As the U.S. drops out of the Iran nuclear deal, Iran may first try diplomacy but could also seek help skirting U.S. sanctions from other parties to the deal, particularly Russia and China.
Iranian President Hassan Rouhani on Tuesday said Iran would speak with China, Russia and European countries to see if the 2015 deal can be maintained without the U.S. However, if the deal collapses, Iran could return to its nuclear program.
President Donald Trump withdrew the U.S. from the agreement, calling it "disastrous," and promising the "highest level of economic sanctions against Iran." After the move by Trump, companies would have 90 to 180 days to wind down existing contracts with Iranian companies.
Longer term, analysts also say the bigger issue is the schism in Iranian internal politics, and who ultimately gains the upper hand.
"Rouhani doesn't control the nuclear field. The supreme leader does. What does the supreme leader do now? I think the biggest risk is the hard-liners in Iran get the upper hand, and Iran resumes their nuclear program. I think Rouhani may have been discredited today," said Helima Croft, global head of commodity strategy at RBC Capital Markets.
But as analysts assess whether renewed sanctions will be successful, they point to the fact that China is unlikely to curtail its purchases of Iranian oil, and may in fact increase them. Iran may also find an ally in Russia, also under U.S. sanctions.
Iran could first explore diplomatic channels after Trump's decision to resume sanctions on Iran based on evidence from Israel that Iran is continuing a nuclear program and its support of terrorist organizations in the Middle East. But while it could go to the United Nations General Assembly, the U.S. sits on the Security Council.
"I think Iran does nothing in the short run ... I don't think they want to invite anyone to start bombing the country," said Edward Morse, global head of commodities research at Citigroup. Morse said Iran will likely seek abitration under the terms of the nuclear pact.
Iran entered the agreement in 2015 with the U.S., China, Russia, the U.K., Germany and France to end its nuclear program in exchange for a waiver of harsh financial sanctions that hampered its ability to export oil.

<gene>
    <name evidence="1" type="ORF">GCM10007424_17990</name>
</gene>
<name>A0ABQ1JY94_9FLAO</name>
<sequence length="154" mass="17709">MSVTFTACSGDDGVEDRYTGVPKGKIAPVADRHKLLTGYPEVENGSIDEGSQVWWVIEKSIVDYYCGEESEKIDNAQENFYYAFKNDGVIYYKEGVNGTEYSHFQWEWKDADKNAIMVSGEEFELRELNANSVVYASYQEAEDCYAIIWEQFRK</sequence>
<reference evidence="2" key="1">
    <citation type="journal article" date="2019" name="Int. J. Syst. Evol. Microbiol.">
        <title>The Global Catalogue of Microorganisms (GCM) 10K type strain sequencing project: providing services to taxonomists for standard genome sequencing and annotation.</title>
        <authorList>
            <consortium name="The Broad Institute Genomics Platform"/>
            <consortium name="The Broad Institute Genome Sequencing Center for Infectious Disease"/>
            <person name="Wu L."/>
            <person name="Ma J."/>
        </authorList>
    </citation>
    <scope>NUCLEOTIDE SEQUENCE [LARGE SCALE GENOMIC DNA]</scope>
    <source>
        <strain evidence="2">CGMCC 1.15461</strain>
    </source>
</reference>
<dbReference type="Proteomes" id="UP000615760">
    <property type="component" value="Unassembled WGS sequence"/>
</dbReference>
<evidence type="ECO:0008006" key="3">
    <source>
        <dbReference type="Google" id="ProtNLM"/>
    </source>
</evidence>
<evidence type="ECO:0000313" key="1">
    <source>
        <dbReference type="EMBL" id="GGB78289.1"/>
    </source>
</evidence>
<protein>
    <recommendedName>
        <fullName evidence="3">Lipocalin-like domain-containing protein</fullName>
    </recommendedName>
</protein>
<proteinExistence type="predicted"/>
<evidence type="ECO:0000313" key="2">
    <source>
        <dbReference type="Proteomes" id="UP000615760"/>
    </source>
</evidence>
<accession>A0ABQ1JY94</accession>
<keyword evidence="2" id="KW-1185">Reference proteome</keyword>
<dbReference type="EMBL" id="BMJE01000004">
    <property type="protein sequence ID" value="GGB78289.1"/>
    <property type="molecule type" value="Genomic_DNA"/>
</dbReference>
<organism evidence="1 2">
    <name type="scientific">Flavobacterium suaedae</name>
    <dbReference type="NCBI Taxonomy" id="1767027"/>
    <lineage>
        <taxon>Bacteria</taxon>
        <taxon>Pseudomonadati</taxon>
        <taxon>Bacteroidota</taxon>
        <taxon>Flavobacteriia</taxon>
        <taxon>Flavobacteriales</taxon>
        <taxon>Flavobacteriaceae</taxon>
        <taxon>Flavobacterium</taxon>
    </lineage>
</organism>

Analysts expect European companies that do not want to be prohibited from dealings with the U.S. to comply with the renewed sanctions, but European leaders are expected to continue to work to find a way to keep the pact in place.
"While there is considerable debate over the effectiveness of unilateral U.S. action on Iran, we think that a revival of the threat to lock non-compliant corporates out of U.S. capital markets provides the White House with a pretty powerful stick," notes Croft. "While Chinese compliance is probably a nonstarter, we do anticipate a high degree of cooperation from European, Japanese and South Korean corporates despite their host government's opposition to the U.S. move."
French President Emmanuel Macron tweeted that there will be a continued effort to work on a broader framework to include lengthening the nuclear agreement; curbing ballistic missiles and Iranian activity in Yemen and Syria.
Carlos Pascual, a former U.S. diplomat and the State Department's top energy official when the sanctions were first imposed, said one way forward could be a parallel set of sanctions that the U.S. could agree to with Europe on the topics mentioned by Macron.
"I imagine what will happen is the administration will continue some form of discussion or dialogue with the Europeans on whether there are supplementary sanctions that could be put in place on ballistic missiles. It's unclear what might be done to constrain Iran in the region," said Pascual, senior vice president at IHS Markit.
He said Iran's activity in the region extends to Hezbollah and Hamas, and into places like Syria, Libya, Lebanon and Yemen.
"Sanctions on Iran's involvement in the region become complicated because they are so extensive, and they are hard to measure and verify. It would be extremely difficult to implement," said Pascual.
Iran learned to get around sanctions the last time, and it could do so again but more successfully, analysts said. Instead of the more than 1 million barrels a day that were kept off the market in the last round of sanctions, the result is likely to be more little more than 300,000 since U.S. allies do not support ending the deal, known as the Joint Comprehensive Plan of Action.